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Google Photos is now backing up RAW images, but you should be careful

RAW images are many times bigger than JPEGs, and you'll quickly run out of Google One storage if you shoot a lot of photos.
By

Published onOctober 20, 2023

Google Photos logo on smartphone Stock photo
Edgar Cervantes / Android Authority
TL;DR
  • Google Photos is informing some Pixel users that their new RAW photos will now be backed up and shown in the main Photos feed.
  • Previously clicked RAW images will not be automatically uploaded.
  • RAW files are large, and there is no way to restrict RAW uploads, so exercise caution if you shoot a lot of RAW, as you can run out of Google One storage quickly.

Google Photos is a great tool to back up your photos online, and it’s something you come to appreciate if you ever lose the data on your device. While most people will be served well by backing up all of their JPGs, some power users may have additional RAW files to back up, especially if they are using a camera-centric Android flagship. You could mark this folder to be backed up before, but the experience was not ideal. Now, Google Photos is fixing the experience by prompting users to back up their RAW files and showing them in the main feed.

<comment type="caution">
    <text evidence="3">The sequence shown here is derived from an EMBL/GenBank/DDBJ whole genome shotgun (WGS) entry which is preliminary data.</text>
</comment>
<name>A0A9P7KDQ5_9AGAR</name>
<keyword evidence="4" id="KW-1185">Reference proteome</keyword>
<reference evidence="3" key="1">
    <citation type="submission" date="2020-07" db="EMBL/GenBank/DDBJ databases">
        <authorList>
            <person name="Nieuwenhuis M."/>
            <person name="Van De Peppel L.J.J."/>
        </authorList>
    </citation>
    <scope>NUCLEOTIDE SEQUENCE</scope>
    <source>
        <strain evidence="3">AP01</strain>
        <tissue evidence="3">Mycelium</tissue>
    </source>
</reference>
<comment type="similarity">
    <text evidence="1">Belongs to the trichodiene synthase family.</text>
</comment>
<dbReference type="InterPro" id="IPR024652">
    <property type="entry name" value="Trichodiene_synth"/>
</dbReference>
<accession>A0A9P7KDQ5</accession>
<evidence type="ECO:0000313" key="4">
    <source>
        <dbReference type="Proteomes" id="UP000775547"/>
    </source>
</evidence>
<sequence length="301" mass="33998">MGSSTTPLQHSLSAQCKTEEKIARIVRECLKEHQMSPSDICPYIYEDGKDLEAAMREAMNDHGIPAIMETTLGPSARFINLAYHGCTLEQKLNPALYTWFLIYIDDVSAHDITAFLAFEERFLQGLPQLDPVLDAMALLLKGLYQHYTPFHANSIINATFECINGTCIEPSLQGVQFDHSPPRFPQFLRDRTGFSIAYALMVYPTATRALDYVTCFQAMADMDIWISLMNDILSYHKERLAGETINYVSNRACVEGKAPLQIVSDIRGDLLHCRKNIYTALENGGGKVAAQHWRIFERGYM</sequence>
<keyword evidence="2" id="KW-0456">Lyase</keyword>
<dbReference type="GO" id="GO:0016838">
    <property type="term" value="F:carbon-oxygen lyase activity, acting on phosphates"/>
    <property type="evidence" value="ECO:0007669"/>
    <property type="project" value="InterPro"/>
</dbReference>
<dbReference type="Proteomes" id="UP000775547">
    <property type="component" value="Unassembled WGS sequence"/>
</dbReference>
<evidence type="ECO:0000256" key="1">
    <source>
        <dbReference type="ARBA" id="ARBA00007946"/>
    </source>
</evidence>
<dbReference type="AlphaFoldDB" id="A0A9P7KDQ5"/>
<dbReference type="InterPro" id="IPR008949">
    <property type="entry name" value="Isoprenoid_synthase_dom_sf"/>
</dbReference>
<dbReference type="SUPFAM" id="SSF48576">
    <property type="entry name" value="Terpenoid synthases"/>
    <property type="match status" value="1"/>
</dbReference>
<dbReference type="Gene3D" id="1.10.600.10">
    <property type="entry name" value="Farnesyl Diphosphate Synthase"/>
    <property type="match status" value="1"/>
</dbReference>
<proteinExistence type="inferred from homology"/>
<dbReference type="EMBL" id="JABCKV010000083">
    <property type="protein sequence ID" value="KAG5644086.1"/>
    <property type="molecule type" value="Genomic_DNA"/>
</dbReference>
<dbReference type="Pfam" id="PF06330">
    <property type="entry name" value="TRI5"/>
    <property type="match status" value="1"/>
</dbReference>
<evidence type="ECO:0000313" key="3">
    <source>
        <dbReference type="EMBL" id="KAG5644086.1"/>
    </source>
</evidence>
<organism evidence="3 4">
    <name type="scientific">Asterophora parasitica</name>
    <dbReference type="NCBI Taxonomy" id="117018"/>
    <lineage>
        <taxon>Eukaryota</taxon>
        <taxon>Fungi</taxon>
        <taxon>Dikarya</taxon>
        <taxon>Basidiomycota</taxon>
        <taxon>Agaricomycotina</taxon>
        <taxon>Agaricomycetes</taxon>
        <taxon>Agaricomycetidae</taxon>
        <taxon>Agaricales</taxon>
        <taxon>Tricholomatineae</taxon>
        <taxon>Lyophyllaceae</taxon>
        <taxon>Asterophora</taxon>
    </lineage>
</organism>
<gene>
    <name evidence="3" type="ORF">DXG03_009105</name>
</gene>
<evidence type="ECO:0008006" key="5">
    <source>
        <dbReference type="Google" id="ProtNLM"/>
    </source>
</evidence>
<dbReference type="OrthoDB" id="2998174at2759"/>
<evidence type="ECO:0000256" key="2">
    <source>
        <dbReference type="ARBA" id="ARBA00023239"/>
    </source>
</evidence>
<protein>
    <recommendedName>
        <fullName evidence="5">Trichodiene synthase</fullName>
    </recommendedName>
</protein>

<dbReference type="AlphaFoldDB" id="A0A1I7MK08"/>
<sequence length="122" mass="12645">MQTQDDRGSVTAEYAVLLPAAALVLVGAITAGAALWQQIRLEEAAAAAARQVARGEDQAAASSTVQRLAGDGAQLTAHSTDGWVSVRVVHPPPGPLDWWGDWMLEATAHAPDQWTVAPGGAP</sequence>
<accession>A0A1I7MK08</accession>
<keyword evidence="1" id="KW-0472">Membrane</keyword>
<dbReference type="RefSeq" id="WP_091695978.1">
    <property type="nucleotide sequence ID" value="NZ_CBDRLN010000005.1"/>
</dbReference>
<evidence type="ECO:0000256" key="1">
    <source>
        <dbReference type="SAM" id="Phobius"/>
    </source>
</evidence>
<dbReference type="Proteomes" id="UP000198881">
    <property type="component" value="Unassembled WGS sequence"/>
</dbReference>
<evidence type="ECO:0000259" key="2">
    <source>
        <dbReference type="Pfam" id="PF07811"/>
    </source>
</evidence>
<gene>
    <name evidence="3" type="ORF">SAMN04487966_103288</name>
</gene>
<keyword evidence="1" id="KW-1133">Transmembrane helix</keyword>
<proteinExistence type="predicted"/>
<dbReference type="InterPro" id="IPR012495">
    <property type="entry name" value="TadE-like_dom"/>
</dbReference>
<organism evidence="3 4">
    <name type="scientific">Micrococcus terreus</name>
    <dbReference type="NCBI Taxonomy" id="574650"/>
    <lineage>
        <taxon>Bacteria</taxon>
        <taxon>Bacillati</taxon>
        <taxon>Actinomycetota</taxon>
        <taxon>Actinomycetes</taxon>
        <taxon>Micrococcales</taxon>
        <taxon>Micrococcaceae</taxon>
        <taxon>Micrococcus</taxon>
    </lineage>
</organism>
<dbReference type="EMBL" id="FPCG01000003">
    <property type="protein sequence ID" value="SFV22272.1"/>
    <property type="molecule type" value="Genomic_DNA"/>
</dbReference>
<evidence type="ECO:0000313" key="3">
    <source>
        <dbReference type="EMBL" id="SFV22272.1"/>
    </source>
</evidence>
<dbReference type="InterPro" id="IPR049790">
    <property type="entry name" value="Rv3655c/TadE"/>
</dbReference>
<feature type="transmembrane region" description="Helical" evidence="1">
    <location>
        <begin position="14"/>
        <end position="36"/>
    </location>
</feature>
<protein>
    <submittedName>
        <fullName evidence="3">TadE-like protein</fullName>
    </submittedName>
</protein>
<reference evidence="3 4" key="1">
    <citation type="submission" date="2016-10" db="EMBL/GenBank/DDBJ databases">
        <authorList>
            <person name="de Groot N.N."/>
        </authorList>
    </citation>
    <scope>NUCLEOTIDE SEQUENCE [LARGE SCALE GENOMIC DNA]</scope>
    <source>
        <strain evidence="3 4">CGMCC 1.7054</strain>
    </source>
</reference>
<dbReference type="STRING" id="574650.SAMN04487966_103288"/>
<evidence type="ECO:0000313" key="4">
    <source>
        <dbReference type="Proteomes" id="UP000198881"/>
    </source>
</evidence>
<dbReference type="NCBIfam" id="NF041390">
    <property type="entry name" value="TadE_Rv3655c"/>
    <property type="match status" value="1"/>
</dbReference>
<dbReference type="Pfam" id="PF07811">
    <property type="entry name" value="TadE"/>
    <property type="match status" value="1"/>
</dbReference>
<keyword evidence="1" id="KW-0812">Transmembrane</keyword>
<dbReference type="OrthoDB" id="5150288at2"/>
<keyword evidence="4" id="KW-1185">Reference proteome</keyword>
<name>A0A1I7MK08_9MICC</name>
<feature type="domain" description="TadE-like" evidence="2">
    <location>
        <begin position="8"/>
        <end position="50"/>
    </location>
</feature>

As spotted by 9to5Google on a Pixel 8 that previously captured RAW images through the Pixel Camera app, Google is displaying a new banner to inform users that their RAW files will now be backed up and be shown in the main Photos view.

As the report notes, clicking a RAW photo now automatically uploads the RAW (and accompanying JPEG, as Pixels can’t shoot in RAW-only mode). The uploaded image now appears in the main Photos feed and has a “RAW” badge. The JPEG is considered a part of the photo “burst.”

Further, you can set the RAW photo as the main photo and separately delete the JPEG. Alternatively, you can delete the JPEG and keep the RAW image.

Note that RAW files are large in size. For example, if a JPEG is about 2-3MB, the RAW file would be between 15-20MB or even more. If you shoot many photos in the RAW format, you will likely chew through your Google One storage, as there is no easy way to restrict RAW uploads. Your previously clicked RAW images will not be automatically uploaded, but all your future RAW photos will be. For most users, we’d advise shooting in JPEG.